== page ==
Ever change the oil on the lawnmower (or worse, your car) and the old oil somehow missed the catch pan and is now on the driveway or floor of your garage? Most heavily used driveways or garages will eventually get some oil stains, though you can minimize the damage by containing and soaking up the oil as soon as it's spilled. Follow this up by treating the stain area with a strong cleaner—the sooner the better. But even if you have deep oil stains caused by slow, gradual oil drips on your concrete, they can very often be removed almost completely by using one or more of the following methods.
To prevent oil spills from happening in the first place, experienced homeowners often lay down sheets of cardboard to catch and absorb spills when changing oil or mixing oil with gas for use in mowers and other equipment.
How Often to Clean Up Oil Stains
If you can, clean up oil stains on concrete as soon as you spot them. When this is not practical, a thorough annual cleaning, including oil stain removal, can be part of your maintenance routine.
What You Need
For Concentrated Soap Method:
- Paper towels or rags
- Concentrated soap
- Stiff nylon brush
- Garden hose
For Kitty Litter Method: kitty litter, broom, heavy-duty detergent soap, stiff nylon brush, bucket
For TSP Method: bucket, TSP, eye protection, rubber gloves, stiff nylon brush, hose
For Paint Thinner and Sawdust Method: paint thinner, sawdust, broom
For Microbial Oil Stain Remover Method: microbial stain remover, pump sprayer, stiff broom, hose
How to Remove Oil Stains Using Concentrated Soap
The right soap in the right concentration can be a miracle oil-stain remover—along with some serious scrubbing, that is. One soap that will truly remove oil from concrete is Mrs. Meyer's Clean Day Multi-Surface Concentrate. It's a natural-ingredient liquid soap sold in big 32-ounce bottles and is usually diluted for general household cleaning. Other natural soaps may work just as well, but any product should be used in concentrated form when cleaning up oil stains. At full strength, Mrs. Meyer's concentrate is strong stuff, and the vapors may cause the user's eyes to sting a bit.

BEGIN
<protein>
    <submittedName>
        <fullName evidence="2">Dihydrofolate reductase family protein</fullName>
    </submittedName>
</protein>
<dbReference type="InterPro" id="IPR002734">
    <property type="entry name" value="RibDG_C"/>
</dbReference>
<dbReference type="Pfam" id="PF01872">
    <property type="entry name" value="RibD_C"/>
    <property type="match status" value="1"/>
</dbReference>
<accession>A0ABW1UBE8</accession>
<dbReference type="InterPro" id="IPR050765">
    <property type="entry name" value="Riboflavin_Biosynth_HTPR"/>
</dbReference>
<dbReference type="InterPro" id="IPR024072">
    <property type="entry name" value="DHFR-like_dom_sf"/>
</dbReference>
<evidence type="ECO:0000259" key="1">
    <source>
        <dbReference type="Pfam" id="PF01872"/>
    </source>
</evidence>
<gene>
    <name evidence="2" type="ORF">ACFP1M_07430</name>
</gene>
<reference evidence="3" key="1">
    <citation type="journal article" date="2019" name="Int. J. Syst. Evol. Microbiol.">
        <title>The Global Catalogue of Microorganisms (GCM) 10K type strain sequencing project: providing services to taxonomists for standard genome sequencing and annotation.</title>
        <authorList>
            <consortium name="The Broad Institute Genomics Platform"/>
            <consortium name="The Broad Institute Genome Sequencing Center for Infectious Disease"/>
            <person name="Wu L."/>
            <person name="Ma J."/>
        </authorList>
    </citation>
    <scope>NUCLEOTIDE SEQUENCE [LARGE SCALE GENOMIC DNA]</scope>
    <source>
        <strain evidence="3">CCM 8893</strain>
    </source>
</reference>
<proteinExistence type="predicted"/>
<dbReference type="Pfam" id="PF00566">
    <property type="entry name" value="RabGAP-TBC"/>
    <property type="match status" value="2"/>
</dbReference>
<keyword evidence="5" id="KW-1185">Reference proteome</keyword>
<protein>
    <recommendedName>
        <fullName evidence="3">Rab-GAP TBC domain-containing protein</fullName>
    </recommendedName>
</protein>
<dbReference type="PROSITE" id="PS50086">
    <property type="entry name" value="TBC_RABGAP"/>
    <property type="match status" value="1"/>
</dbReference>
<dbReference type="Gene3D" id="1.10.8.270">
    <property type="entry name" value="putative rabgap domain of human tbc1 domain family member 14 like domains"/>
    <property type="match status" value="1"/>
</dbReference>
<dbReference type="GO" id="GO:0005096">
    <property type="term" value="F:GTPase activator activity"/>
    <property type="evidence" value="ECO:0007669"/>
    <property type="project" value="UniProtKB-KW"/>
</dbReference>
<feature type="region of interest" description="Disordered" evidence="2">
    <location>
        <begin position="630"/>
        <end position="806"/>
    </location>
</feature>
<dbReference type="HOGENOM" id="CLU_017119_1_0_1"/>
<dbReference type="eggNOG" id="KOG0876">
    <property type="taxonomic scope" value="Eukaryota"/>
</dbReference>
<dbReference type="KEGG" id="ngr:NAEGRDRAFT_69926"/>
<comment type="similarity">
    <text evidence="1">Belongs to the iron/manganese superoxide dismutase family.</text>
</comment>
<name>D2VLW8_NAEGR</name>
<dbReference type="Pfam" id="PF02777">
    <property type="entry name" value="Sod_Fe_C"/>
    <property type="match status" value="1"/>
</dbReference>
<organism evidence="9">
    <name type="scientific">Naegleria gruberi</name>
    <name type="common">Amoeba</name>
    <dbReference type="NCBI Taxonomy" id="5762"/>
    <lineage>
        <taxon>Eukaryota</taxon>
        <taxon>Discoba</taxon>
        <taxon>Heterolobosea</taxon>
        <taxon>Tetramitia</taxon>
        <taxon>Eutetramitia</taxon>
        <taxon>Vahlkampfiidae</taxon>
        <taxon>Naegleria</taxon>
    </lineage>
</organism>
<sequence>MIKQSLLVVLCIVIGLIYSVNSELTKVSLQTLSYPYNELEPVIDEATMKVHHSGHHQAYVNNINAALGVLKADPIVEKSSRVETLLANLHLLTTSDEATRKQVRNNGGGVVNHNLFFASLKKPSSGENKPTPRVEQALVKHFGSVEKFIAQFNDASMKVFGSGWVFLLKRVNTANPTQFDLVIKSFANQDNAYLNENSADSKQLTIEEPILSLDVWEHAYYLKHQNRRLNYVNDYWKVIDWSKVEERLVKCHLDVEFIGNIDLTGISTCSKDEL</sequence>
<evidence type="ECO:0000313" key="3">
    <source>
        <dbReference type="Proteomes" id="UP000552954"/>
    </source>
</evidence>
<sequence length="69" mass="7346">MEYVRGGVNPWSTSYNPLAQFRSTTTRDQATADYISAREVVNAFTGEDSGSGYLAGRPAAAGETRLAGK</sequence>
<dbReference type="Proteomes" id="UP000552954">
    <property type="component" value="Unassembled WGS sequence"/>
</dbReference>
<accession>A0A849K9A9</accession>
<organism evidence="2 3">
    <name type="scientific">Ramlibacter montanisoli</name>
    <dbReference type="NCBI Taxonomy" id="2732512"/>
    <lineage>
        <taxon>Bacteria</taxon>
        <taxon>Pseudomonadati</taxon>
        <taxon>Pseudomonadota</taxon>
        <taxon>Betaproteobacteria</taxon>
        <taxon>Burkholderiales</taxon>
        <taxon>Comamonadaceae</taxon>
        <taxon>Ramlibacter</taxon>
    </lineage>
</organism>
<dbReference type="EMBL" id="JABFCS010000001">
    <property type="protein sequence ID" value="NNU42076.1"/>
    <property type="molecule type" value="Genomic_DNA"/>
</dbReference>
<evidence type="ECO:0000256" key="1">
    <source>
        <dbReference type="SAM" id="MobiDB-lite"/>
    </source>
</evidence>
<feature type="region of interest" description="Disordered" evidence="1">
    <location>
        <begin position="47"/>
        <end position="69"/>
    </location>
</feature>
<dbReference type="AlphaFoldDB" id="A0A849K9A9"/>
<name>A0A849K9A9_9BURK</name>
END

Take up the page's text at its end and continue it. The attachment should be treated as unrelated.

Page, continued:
Soak It up ASAP
Start tackling fresh oil stains by blotting up as much oil as possible with paper towels or rags. Just lay the towels over the spill, let the oil soak in for a few seconds, and pick up and discard the towels. Don't try to rub the oil "out" because it'll only rub it in deeper or spread it around.
Oil is regarded as industrial waste, so consult your local authorities on instructions for how to dispose of oily paper towels or rags. In most places, these materials should not be added to household waste destined for landfills.
Apply Soap and Scrub the Stain
Apply the concentrated soap full-strength directly to the stain, Then, scrub vigorously with a stiff nylon brush, such as a heavy-duty tub brush with a handle.
Rinse and Repeat
Rinse the area with a garden hose and nozzle, using a strong stream, if possible. Repeat one or two times, and chances are the stain will be gone. When the rinse water no longer beads or "rainbows" on the concrete surface, the oil is gone.
Cat Litter Method
If the oil stain is substantial, begin by sprinkling inexpensive absorptive cat litter on the stain, making sure to cover it thoroughly. Crush and grind the litter into the oil stain with your feet. Let the cat litter sit for an hour to absorb oil, then sweep it up and discard it.
For very heavy stains, let the kitty litter set overnight after crushing, then sweep it up. Wash the area with a heavy-duty detergent soap (or something like Mrs. Meyer's) and a stiff brush, then rinse. Repeat as necessary.
Add 1 cup of phosphate-free TSP (trisodium phosphate), also called "TSP-PF," to a gallon of hot water, and mix thoroughly.
Wearing eye protection and rubber gloves, pour the TSP onto the oil stain and let it soak in for 20 to 30 minutes. Then, scrub with a stiff nylon brush, and rinse with a hose. Repeat as needed.
Oil Removal With Paint Thinner and Sawdust
Mix sawdust with paint thinner until it is damp, then spread the soaked sawdust over the stain. Let it soak into the oil stain for 20 minutes. Sweep up the sawdust and repeat, if necessary. This can be a good first step for heavy oil stains, followed by a cleaning with concentrated detergent.
Microbial Oil Stain Removal
You can also use a biodegradable microbial oil stain remover, such as EATOILS BT200™, which uses micro-organisms to actually eat the oil and grease away. For large areas, apply the solution with a pump sprayer and simply wait for it to consume the oil. This may take a full 24 hours for serious stains. After the solution dissolves away the oil, the area can be cleaned with soap and water.